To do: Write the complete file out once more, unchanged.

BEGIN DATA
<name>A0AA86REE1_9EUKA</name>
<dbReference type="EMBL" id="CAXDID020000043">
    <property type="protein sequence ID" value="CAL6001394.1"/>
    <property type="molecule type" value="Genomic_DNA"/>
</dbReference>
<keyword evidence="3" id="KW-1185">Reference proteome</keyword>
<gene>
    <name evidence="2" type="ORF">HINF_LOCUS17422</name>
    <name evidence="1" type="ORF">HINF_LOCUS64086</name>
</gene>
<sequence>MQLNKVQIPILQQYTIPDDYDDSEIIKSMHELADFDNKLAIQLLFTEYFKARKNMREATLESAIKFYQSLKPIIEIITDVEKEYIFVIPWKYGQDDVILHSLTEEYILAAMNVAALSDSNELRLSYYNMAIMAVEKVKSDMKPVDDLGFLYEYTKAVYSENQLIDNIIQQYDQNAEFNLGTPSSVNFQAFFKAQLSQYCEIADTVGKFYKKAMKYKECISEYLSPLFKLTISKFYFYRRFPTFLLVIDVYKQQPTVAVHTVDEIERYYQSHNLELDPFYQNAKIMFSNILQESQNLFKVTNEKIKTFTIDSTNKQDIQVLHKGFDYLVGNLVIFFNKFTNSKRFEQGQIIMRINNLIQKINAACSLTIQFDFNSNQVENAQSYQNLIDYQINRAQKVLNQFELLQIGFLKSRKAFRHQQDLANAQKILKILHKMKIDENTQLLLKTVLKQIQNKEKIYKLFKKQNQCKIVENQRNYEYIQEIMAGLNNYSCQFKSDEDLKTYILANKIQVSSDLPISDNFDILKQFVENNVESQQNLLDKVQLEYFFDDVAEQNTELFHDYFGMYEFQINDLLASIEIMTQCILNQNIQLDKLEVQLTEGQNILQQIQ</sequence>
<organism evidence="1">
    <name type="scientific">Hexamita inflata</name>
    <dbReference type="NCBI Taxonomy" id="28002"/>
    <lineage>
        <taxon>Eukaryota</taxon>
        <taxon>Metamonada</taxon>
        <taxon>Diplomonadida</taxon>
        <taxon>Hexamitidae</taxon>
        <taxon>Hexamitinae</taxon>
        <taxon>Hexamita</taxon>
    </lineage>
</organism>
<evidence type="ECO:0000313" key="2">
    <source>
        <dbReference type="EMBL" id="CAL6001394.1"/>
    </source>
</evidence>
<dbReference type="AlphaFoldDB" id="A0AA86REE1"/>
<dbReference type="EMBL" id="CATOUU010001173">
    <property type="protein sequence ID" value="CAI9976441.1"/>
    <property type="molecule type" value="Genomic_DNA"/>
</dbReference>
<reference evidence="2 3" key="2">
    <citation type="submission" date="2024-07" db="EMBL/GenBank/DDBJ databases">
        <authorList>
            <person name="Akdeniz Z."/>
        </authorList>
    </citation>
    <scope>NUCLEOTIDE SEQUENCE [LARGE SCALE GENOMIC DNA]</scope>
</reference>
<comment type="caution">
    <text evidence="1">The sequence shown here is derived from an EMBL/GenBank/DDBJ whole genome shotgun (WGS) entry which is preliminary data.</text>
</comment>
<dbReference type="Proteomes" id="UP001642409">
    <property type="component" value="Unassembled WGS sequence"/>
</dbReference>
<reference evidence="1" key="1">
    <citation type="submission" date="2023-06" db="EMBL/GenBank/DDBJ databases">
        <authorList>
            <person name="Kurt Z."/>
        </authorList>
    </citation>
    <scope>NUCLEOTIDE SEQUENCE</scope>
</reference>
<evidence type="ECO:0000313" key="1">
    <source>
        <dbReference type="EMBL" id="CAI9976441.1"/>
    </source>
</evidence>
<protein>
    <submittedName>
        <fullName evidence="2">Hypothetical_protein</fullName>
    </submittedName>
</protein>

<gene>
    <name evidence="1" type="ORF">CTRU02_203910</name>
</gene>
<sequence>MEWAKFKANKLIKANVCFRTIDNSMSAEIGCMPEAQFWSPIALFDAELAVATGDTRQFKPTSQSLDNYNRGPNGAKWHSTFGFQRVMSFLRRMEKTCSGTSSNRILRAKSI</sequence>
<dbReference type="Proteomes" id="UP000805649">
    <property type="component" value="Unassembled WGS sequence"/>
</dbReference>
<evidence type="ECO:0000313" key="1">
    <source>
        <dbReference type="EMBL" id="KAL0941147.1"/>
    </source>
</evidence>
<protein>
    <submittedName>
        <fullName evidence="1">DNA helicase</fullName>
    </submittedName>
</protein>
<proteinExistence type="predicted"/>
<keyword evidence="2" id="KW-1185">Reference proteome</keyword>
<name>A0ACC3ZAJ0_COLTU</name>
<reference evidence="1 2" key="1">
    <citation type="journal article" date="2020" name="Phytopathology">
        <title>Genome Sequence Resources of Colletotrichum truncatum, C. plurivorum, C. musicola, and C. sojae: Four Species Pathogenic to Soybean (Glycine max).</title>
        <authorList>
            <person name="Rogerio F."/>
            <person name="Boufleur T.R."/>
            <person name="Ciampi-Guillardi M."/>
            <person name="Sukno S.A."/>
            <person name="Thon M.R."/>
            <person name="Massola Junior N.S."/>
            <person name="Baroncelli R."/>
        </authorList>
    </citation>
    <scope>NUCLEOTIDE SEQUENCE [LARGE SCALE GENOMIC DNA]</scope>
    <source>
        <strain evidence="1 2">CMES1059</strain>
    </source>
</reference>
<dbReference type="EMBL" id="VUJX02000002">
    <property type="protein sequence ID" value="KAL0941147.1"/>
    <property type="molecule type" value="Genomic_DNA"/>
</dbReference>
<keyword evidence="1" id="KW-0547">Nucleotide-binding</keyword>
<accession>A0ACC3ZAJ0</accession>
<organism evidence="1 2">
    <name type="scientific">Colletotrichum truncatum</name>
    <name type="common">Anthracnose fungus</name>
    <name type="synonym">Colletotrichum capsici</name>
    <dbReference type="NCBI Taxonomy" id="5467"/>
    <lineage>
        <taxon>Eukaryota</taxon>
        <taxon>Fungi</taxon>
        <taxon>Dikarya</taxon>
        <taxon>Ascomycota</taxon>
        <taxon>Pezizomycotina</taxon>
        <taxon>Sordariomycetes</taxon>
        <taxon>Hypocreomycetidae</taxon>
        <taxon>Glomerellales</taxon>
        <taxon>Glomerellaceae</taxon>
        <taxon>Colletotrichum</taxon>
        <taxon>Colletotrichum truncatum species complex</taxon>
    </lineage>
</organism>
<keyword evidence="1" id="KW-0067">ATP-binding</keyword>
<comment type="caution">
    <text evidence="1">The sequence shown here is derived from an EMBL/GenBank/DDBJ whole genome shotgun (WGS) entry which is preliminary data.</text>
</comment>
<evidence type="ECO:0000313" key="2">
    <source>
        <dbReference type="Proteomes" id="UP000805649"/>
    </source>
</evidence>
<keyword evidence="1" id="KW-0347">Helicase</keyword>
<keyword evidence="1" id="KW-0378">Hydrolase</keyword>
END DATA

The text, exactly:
<name>A0AA86REE1_9EUKA</name>
<dbReference type="EMBL" id="CAXDID020000043">
    <property type="protein sequence ID" value="CAL6001394.1"/>
    <property type="molecule type" value="Genomic_DNA"/>
</dbReference>
<keyword evidence="3" id="KW-1185">Reference proteome</keyword>
<gene>
    <name evidence="2" type="ORF">HINF_LOCUS17422</name>
    <name evidence="1" type="ORF">HINF_LOCUS64086</name>
</gene>
<sequence>MQLNKVQIPILQQYTIPDDYDDSEIIKSMHELADFDNKLAIQLLFTEYFKARKNMREATLESAIKFYQSLKPIIEIITDVEKEYIFVIPWKYGQDDVILHSLTEEYILAAMNVAALSDSNELRLSYYNMAIMAVEKVKSDMKPVDDLGFLYEYTKAVYSENQLIDNIIQQYDQNAEFNLGTPSSVNFQAFFKAQLSQYCEIADTVGKFYKKAMKYKECISEYLSPLFKLTISKFYFYRRFPTFLLVIDVYKQQPTVAVHTVDEIERYYQSHNLELDPFYQNAKIMFSNILQESQNLFKVTNEKIKTFTIDSTNKQDIQVLHKGFDYLVGNLVIFFNKFTNSKRFEQGQIIMRINNLIQKINAACSLTIQFDFNSNQVENAQSYQNLIDYQINRAQKVLNQFELLQIGFLKSRKAFRHQQDLANAQKILKILHKMKIDENTQLLLKTVLKQIQNKEKIYKLFKKQNQCKIVENQRNYEYIQEIMAGLNNYSCQFKSDEDLKTYILANKIQVSSDLPISDNFDILKQFVENNVESQQNLLDKVQLEYFFDDVAEQNTELFHDYFGMYEFQINDLLASIEIMTQCILNQNIQLDKLEVQLTEGQNILQQIQ</sequence>
<organism evidence="1">
    <name type="scientific">Hexamita inflata</name>
    <dbReference type="NCBI Taxonomy" id="28002"/>
    <lineage>
        <taxon>Eukaryota</taxon>
        <taxon>Metamonada</taxon>
        <taxon>Diplomonadida</taxon>
        <taxon>Hexamitidae</taxon>
        <taxon>Hexamitinae</taxon>
        <taxon>Hexamita</taxon>
    </lineage>
</organism>
<evidence type="ECO:0000313" key="2">
    <source>
        <dbReference type="EMBL" id="CAL6001394.1"/>
    </source>
</evidence>
<dbReference type="AlphaFoldDB" id="A0AA86REE1"/>
<dbReference type="EMBL" id="CATOUU010001173">
    <property type="protein sequence ID" value="CAI9976441.1"/>
    <property type="molecule type" value="Genomic_DNA"/>
</dbReference>
<reference evidence="2 3" key="2">
    <citation type="submission" date="2024-07" db="EMBL/GenBank/DDBJ databases">
        <authorList>
            <person name="Akdeniz Z."/>
        </authorList>
    </citation>
    <scope>NUCLEOTIDE SEQUENCE [LARGE SCALE GENOMIC DNA]</scope>
</reference>
<comment type="caution">
    <text evidence="1">The sequence shown here is derived from an EMBL/GenBank/DDBJ whole genome shotgun (WGS) entry which is preliminary data.</text>
</comment>
<dbReference type="Proteomes" id="UP001642409">
    <property type="component" value="Unassembled WGS sequence"/>
</dbReference>
<reference evidence="1" key="1">
    <citation type="submission" date="2023-06" db="EMBL/GenBank/DDBJ databases">
        <authorList>
            <person name="Kurt Z."/>
        </authorList>
    </citation>
    <scope>NUCLEOTIDE SEQUENCE</scope>
</reference>
<evidence type="ECO:0000313" key="1">
    <source>
        <dbReference type="EMBL" id="CAI9976441.1"/>
    </source>
</evidence>
<protein>
    <submittedName>
        <fullName evidence="2">Hypothetical_protein</fullName>
    </submittedName>
</protein>

<gene>
    <name evidence="1" type="ORF">CTRU02_203910</name>
</gene>
<sequence>MEWAKFKANKLIKANVCFRTIDNSMSAEIGCMPEAQFWSPIALFDAELAVATGDTRQFKPTSQSLDNYNRGPNGAKWHSTFGFQRVMSFLRRMEKTCSGTSSNRILRAKSI</sequence>
<dbReference type="Proteomes" id="UP000805649">
    <property type="component" value="Unassembled WGS sequence"/>
</dbReference>
<evidence type="ECO:0000313" key="1">
    <source>
        <dbReference type="EMBL" id="KAL0941147.1"/>
    </source>
</evidence>
<protein>
    <submittedName>
        <fullName evidence="1">DNA helicase</fullName>
    </submittedName>
</protein>
<proteinExistence type="predicted"/>
<keyword evidence="2" id="KW-1185">Reference proteome</keyword>
<name>A0ACC3ZAJ0_COLTU</name>
<reference evidence="1 2" key="1">
    <citation type="journal article" date="2020" name="Phytopathology">
        <title>Genome Sequence Resources of Colletotrichum truncatum, C. plurivorum, C. musicola, and C. sojae: Four Species Pathogenic to Soybean (Glycine max).</title>
        <authorList>
            <person name="Rogerio F."/>
            <person name="Boufleur T.R."/>
            <person name="Ciampi-Guillardi M."/>
            <person name="Sukno S.A."/>
            <person name="Thon M.R."/>
            <person name="Massola Junior N.S."/>
            <person name="Baroncelli R."/>
        </authorList>
    </citation>
    <scope>NUCLEOTIDE SEQUENCE [LARGE SCALE GENOMIC DNA]</scope>
    <source>
        <strain evidence="1 2">CMES1059</strain>
    </source>
</reference>
<dbReference type="EMBL" id="VUJX02000002">
    <property type="protein sequence ID" value="KAL0941147.1"/>
    <property type="molecule type" value="Genomic_DNA"/>
</dbReference>
<keyword evidence="1" id="KW-0547">Nucleotide-binding</keyword>
<accession>A0ACC3ZAJ0</accession>
<organism evidence="1 2">
    <name type="scientific">Colletotrichum truncatum</name>
    <name type="common">Anthracnose fungus</name>
    <name type="synonym">Colletotrichum capsici</name>
    <dbReference type="NCBI Taxonomy" id="5467"/>
    <lineage>
        <taxon>Eukaryota</taxon>
        <taxon>Fungi</taxon>
        <taxon>Dikarya</taxon>
        <taxon>Ascomycota</taxon>
        <taxon>Pezizomycotina</taxon>
        <taxon>Sordariomycetes</taxon>
        <taxon>Hypocreomycetidae</taxon>
        <taxon>Glomerellales</taxon>
        <taxon>Glomerellaceae</taxon>
        <taxon>Colletotrichum</taxon>
        <taxon>Colletotrichum truncatum species complex</taxon>
    </lineage>
</organism>
<keyword evidence="1" id="KW-0067">ATP-binding</keyword>
<comment type="caution">
    <text evidence="1">The sequence shown here is derived from an EMBL/GenBank/DDBJ whole genome shotgun (WGS) entry which is preliminary data.</text>
</comment>
<evidence type="ECO:0000313" key="2">
    <source>
        <dbReference type="Proteomes" id="UP000805649"/>
    </source>
</evidence>
<keyword evidence="1" id="KW-0347">Helicase</keyword>
<keyword evidence="1" id="KW-0378">Hydrolase</keyword>